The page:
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You have probably heard of the MMR vaccine more than once. But do you know what it is used for exactly? What viral diseases does it protect your baby from?
We tell you all about the MMR vaccine for babies, from which diseases it covers to when you should give it to your child according to the vaccination schedule.
The MMR vaccine protects your baby against three viral diseases: measles, rubella, and mumps, and it is made of weakened viruses.
The MMR vaccine is safe, it is administered subcutaneously, and two doses are required to ensure the highest percentage of protection. The first dose is applied after one year and the second between 4 and 6 years; in epidemic situations an extra dose can be given at 9 months of age.
The side effects that can occur are very mild:
- Pain and redness of the application site the first 3 days.
- After 5 to 12 days you may have general discomfort, runny nose, headache, rash, cough and fever (which resolve without the need for medications).
Symptoms are milder and less frequent compared to those caused by any of these three diseases. Hence vaccinating your child is a smart decision for him or her and for the rest of the family.
We explain in more depth which of the three diseases the vaccine protects your child against:
1. Measles. Measles is a viral disease that causes skin lesions. It is a highly contagious disease that is transmitted by direct contact with droplets of discharge from the nose or mouth (and rarely by airborne spread). In addition, it is contagious from one to two days before the appearance of symptoms and up to four days after the disappearance of the rash. It has high mortality, and is more serious in malnourished patients and / or with low levels of vitamins. The only reservoir is the human being.
Measles was already controlled in developed countries, although now it has very high peaks again. In recent years there have been some epidemics in different countries, due to the low vaccination rate. In 2017, 21,315 cases with 35 deaths were reported in Europe, an increase of 400% over the previous year. The most punished country was Romania with 5562 cases, Spain had 152 cases and the European country with the fewest cases was Switzerland with 105 cases. In Mexico, the last outbreak due to cases in the country was in 1995, since then there have been some isolated cases in travelers to countries with a high rate of measles.
In developing countries, they are even more common and cause high mortality. In fact, it is estimated that currently one million children die annually from complications of measles.
Measles produces an acute illness, manifested by fever, red eyes, nasal congestion, cough, small spots inside the mouth in the throat. The disease is most serious in children under 2 years of age, malnourished children and adults. It can be complicated by severe diarrhea, ear infections, pneumonia, blindness, and swelling of the brain, which can lead to death.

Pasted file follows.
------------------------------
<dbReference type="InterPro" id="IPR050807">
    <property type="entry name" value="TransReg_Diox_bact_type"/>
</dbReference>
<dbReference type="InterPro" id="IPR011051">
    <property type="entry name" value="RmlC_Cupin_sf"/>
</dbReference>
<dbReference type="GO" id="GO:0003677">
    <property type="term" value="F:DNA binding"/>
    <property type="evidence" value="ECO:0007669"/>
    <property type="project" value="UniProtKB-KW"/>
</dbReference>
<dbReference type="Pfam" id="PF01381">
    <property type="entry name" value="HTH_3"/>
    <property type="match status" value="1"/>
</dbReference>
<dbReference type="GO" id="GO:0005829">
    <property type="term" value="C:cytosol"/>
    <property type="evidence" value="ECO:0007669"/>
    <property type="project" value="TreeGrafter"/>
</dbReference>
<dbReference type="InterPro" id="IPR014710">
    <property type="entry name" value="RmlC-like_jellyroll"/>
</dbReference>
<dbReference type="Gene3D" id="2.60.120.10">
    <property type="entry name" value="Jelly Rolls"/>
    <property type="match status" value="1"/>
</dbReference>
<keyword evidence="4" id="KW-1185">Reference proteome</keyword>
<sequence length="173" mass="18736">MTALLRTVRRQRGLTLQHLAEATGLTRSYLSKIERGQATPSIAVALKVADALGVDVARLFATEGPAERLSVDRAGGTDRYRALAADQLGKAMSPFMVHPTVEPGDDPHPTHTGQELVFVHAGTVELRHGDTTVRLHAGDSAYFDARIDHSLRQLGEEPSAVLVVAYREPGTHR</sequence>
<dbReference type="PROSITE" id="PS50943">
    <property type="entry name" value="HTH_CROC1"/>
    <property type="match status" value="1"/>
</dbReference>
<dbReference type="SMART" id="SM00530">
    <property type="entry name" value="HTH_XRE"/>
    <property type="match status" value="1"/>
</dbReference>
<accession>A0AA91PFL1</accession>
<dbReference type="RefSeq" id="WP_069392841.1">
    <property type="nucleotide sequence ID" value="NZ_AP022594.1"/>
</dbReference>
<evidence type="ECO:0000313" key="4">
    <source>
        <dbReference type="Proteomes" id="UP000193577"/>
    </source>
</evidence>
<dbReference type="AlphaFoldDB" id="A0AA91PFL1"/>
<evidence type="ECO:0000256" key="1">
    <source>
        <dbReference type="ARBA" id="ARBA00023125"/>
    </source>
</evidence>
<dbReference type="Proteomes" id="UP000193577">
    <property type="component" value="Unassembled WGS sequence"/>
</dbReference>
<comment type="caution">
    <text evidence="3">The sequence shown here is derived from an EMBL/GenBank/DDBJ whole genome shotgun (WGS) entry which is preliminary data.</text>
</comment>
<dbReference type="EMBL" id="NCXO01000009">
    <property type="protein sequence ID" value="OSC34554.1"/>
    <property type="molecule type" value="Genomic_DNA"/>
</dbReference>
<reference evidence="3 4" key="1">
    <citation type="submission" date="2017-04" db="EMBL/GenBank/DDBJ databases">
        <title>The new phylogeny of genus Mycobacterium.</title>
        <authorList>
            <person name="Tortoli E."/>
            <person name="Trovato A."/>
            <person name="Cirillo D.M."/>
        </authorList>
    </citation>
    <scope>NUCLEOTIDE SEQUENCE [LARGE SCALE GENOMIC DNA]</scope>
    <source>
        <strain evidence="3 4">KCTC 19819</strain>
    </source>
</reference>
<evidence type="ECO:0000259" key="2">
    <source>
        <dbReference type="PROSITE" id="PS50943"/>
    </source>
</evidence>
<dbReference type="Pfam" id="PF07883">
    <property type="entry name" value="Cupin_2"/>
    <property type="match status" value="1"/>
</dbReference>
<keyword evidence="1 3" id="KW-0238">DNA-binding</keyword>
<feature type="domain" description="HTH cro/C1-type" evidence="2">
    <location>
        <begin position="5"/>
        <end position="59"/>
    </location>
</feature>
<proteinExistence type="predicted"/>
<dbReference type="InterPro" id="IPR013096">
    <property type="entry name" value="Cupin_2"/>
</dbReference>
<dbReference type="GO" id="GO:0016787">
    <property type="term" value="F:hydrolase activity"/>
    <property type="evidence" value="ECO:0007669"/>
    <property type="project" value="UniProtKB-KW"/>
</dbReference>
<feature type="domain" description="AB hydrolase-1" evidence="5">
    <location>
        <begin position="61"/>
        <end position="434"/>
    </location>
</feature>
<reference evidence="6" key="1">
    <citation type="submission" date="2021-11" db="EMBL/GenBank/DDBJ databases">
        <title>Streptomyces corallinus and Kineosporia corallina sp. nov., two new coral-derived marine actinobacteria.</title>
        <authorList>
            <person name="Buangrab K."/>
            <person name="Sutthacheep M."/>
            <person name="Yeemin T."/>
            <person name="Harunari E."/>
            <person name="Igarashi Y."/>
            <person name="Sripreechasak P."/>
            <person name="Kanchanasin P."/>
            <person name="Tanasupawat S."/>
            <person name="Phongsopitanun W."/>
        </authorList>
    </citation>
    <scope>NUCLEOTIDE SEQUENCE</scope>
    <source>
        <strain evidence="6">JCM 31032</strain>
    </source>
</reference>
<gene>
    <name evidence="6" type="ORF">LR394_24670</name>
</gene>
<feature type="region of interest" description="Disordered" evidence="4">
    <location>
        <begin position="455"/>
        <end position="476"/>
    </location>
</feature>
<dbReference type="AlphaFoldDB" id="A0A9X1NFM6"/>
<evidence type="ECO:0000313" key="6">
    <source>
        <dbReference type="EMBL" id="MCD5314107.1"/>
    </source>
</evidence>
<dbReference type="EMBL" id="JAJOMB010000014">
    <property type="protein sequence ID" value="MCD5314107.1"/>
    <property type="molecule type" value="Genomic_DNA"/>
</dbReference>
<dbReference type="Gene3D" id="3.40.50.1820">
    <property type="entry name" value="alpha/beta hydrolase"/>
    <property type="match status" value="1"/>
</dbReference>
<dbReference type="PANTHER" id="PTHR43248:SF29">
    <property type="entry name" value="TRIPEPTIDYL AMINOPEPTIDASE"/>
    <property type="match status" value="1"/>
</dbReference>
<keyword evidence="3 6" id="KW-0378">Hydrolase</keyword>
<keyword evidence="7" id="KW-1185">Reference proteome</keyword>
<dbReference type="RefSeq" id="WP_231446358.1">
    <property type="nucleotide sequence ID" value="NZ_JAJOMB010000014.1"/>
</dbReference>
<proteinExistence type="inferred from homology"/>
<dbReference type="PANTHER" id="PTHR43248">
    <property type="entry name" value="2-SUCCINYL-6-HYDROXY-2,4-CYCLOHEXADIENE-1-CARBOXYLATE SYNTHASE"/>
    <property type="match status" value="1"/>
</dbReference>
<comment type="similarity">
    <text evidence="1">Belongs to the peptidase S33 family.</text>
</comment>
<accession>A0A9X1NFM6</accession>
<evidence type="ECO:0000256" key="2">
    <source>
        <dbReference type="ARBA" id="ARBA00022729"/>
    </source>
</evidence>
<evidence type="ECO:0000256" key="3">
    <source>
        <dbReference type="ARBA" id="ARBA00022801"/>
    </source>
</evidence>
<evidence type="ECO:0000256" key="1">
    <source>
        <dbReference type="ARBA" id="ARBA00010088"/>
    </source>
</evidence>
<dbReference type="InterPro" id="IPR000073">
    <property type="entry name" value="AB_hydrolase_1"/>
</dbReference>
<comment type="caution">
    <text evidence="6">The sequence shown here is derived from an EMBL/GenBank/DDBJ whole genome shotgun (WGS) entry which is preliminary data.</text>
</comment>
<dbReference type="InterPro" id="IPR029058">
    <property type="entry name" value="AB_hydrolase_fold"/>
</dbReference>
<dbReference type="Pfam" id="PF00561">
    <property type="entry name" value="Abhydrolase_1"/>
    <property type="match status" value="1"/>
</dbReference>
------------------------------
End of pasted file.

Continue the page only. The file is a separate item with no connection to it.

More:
2. Rubella.Also known as German measles, it also has lesions on the skin. There is a variety called congenital rubella, which appears when a pregnant woman catches rubella and passes it to her baby during pregnancy, it can cause serious malformations.
Man is the only reservoir. It is a disease that spreads in the air or close contact with droplets of secretions from the nose or throat infected patients. It is most common in late winter and early spring. 20 to 50% of infected cases are symptom-free. It is contagious from a week before you have skin lesions and up to a week or 2 after the lesions disappear. The incubation period is two to three weeks.
Rubella causes red skin lesions, with growth of glands throughout the body, most important near the neck and behind the ears, and causes a low-grade fever. It can cause pain and inflammation of the joints in children and adults, it is considered a benign disease, but in pregnancies it is very serious due to the alterations in the formation that it can cause the baby such as blindness, deafness, alterations in the structure of the heart, mental retardation, predisposition to bleeding.
3. Parotitis. It is a dominant viral infection throughout the world, most common in late winter and early spring. It is more frequently in children, but it is more serious in adults (the stage where there is a greater number of deaths). Man is the only natural reservoir, therefore, its frequency has greatly decreased due to the use of the vaccine and it is believed that it can be eradicated.
The transmission of mumps is by droplets of secretions from the nose and throat or by direct contact with the saliva of an infected person. The contagion period can be from two days before the inflammation of the parotid gland and up to nine days after. It has an incubation period of two to three weeks.
In the child, the manifestations are usually only an increase in volume of the parotid (gland that produces saliva and is found on both sides of the face) on one or both sides of the face and is usually benign. When it has manifestations outside the gland, usually in adults, it can cause inflammation of the brain; in boys after puberty it can cause swollen testicles that rarely leads to infertility. In children it is the most common cause of unilateral deafness in childhood due to viruses.
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